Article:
SARS-CoV-2 whole-genome sequencing was performed on 17 available patient samples to assess clustering of sequences. Sequencing revealed that 10 cases among event 1 guests, 2 second-generation cases, and 5 cases of unknown generation all grouped within clade G (GISAID, https://www.gisaid.org) and B.1 (Pangolin clade naming) (Appendix Figure 2). This clade also was observed in the SARS-CoV-2 outbreak in Italy and many later outbreaks in Europe (8). Sequences from 11 samples were identical. The other 6 samples were otherwise identical, but had slight differences; 1 sequence had 1 position with ambiguous nucleotides; 3 other sequences had 3 positions with ambiguous nucleotides; 1 sequence had a substitution in the 3′ untranslated region; and sequences from 2 cases, in a couple who attended event 1, had an identical substitution in the N gene (Appendix Table 1). This substitution could hint to a second independent transmission cluster comprising these 2 cases, but all observed sequence variants also can be explained by sporadic mutation events. Thus, the sequence data do not provide evidence against a single person as the outbreak source (Appendix Figure 2).
The large number of cases from event 1, the relatively low median incubation period (4 days) for first-generation cases, and the close genetic relatedness of the sequenced viruses corroborate the theory of transmission from a single person and the potential for superspreading in a nightclub when no social distancing measures are applied. This outbreak further illustrates the potential role of nightclub staff members in transmission. AR among staff was particularly high (56%), showing they had a particularly high risk for infection. Because 1 staff member appears to have been infected at event 1, then worked with symptoms at event 3, continued viral transmission could have been caused by staff. However, without sequencing data for all cases, staff contribution to viral transmission cannot be confirmed. Nonetheless, once ease of restrictions is considered, our study suggests that infection protection should be targeted particularly toward staff in nightclubs and bars.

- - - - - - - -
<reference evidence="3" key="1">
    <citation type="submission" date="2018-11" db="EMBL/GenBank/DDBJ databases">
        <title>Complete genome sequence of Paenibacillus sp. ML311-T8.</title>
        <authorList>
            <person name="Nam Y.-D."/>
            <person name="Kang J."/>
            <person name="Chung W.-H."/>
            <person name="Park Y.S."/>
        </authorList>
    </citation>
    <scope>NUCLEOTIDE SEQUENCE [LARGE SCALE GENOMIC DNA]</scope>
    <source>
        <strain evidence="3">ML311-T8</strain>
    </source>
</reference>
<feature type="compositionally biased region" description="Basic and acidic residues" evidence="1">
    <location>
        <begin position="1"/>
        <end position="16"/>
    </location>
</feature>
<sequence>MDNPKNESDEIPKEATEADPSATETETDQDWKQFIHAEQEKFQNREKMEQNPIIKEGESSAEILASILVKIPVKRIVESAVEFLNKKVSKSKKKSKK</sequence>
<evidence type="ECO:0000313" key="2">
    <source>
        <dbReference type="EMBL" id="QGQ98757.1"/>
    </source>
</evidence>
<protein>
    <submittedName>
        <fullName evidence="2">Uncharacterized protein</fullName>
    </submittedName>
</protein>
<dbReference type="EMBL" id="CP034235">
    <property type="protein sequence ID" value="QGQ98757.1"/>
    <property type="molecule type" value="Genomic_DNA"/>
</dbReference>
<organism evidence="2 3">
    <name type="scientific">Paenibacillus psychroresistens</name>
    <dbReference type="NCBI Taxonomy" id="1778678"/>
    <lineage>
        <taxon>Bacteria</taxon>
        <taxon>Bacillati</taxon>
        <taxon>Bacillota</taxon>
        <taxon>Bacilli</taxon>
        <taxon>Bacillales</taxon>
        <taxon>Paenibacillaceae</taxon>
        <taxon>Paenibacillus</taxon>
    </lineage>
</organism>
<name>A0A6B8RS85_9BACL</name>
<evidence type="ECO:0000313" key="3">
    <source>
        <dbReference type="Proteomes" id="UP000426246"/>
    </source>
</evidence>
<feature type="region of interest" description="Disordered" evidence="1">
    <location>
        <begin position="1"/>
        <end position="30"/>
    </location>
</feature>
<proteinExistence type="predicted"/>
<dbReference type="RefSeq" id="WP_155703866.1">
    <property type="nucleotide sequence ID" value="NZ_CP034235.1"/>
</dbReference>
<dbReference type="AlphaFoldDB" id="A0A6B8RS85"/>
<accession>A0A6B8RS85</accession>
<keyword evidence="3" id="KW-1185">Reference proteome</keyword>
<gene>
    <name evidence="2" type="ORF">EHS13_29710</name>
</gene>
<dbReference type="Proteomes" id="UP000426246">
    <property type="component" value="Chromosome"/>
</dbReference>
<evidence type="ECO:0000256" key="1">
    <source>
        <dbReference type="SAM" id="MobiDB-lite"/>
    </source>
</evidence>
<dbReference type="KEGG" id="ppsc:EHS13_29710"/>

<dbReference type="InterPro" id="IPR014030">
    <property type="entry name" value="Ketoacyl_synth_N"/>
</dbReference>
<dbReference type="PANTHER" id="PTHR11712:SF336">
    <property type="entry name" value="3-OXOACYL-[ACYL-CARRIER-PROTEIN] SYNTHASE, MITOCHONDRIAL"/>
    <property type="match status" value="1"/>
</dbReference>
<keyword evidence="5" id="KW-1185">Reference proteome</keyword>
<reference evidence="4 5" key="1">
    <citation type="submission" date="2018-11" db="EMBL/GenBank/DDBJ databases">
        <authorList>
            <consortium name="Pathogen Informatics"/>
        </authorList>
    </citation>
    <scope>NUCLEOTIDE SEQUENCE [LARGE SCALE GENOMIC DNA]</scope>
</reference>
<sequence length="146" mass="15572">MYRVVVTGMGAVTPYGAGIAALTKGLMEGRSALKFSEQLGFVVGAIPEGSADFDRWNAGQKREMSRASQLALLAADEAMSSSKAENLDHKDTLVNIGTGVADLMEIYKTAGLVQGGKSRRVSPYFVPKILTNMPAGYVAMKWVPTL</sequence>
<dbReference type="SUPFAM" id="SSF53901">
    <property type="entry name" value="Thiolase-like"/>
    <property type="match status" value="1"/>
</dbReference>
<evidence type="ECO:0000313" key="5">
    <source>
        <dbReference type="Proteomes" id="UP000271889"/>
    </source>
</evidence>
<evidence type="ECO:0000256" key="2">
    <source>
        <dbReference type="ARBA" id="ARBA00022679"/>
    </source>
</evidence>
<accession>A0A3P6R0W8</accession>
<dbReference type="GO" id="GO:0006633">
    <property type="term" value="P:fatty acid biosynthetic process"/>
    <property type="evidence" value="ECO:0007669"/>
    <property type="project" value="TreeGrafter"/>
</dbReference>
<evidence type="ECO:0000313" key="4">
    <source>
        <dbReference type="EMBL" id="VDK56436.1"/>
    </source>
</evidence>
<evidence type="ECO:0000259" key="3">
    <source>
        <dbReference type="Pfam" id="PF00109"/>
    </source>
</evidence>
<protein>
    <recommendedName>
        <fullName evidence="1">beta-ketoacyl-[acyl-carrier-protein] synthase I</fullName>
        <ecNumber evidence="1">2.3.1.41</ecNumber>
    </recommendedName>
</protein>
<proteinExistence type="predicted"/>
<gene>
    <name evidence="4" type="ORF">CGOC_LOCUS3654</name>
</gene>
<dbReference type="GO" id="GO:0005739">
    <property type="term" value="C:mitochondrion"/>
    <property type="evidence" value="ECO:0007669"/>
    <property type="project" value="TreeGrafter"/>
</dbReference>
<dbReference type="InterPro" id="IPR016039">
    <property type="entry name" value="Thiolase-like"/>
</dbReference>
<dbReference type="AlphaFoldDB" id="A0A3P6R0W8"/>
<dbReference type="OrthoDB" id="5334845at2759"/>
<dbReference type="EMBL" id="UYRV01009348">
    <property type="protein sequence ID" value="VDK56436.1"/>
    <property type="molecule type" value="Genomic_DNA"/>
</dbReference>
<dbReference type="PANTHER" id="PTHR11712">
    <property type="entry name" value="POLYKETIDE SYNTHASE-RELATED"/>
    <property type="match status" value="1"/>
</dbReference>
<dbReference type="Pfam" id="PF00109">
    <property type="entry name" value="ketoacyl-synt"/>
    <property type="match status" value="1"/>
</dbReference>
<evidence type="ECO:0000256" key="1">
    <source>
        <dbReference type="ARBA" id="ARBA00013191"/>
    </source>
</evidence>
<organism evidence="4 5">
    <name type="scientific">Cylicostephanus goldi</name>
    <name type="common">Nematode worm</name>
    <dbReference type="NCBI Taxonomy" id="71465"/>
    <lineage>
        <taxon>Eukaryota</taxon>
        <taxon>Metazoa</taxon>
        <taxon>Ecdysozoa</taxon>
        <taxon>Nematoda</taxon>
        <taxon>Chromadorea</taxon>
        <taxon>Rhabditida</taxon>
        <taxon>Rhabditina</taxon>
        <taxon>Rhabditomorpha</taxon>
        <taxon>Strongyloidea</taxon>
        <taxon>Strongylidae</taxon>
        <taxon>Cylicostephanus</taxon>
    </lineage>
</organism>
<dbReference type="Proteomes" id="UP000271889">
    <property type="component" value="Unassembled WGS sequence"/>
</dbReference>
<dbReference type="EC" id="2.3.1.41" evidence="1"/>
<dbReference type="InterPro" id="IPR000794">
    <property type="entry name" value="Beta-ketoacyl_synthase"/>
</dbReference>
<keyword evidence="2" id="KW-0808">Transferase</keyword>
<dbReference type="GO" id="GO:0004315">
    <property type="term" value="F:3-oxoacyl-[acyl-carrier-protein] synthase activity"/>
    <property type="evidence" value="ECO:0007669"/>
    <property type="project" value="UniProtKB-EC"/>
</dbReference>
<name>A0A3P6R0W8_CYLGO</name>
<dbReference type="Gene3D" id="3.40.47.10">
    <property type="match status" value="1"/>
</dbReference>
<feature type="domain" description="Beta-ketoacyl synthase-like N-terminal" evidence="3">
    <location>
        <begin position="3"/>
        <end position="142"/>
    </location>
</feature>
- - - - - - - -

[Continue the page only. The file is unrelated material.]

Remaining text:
Dr. Muller is a medical doctor working as a fellow of the Postgraduate Training for Applied Epidemiology at the Robert Koch Institute, Berlin, and has a research affiliation with the Department of Infectious Diseases and Respiratory Medicine, Charité University Medicine Berlin. Her main research interests include epidemiological investigations on respiratory diseases.
We thank all our colleagues in the local health authority in Berlin and other federal states who actively collaborated in case finding activities, especially the team from the local health authority in the Berlin district Mitte for their unremitting commitment in managing cases and contact persons during the outbreak. We also thank the affected nightclub’s owner and staff members for their trustful sharing of information. This study was only possible thanks to the collaboration of the affected individuals from the outbreak. We also gratefully acknowledge the authors, originating and submitting laboratories of the genetic sequence and metadata made available through GISAID on which the phylogenetic analysis presented in this paper is based.
N.M. is a fellow of Postgraduate Training for Applied Epidemiology, supported financially by the Robert Koch Institute. N.J.S. is a fellow of the European Centre for Disease Prevention and Control (ECDC) Fellowship Programme, supported financially by the ECDC. Contributions by V.M.C. and C.D. were funded by the German Ministry of Health (Konsiliarlabor für Coronaviren) and the German Center for Infection Research (DZIF).
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TableCite This Article
Original Publication Date: December 02, 2020
1These first authors contributed equally to this article.
2These senior authors contributed equally to this article.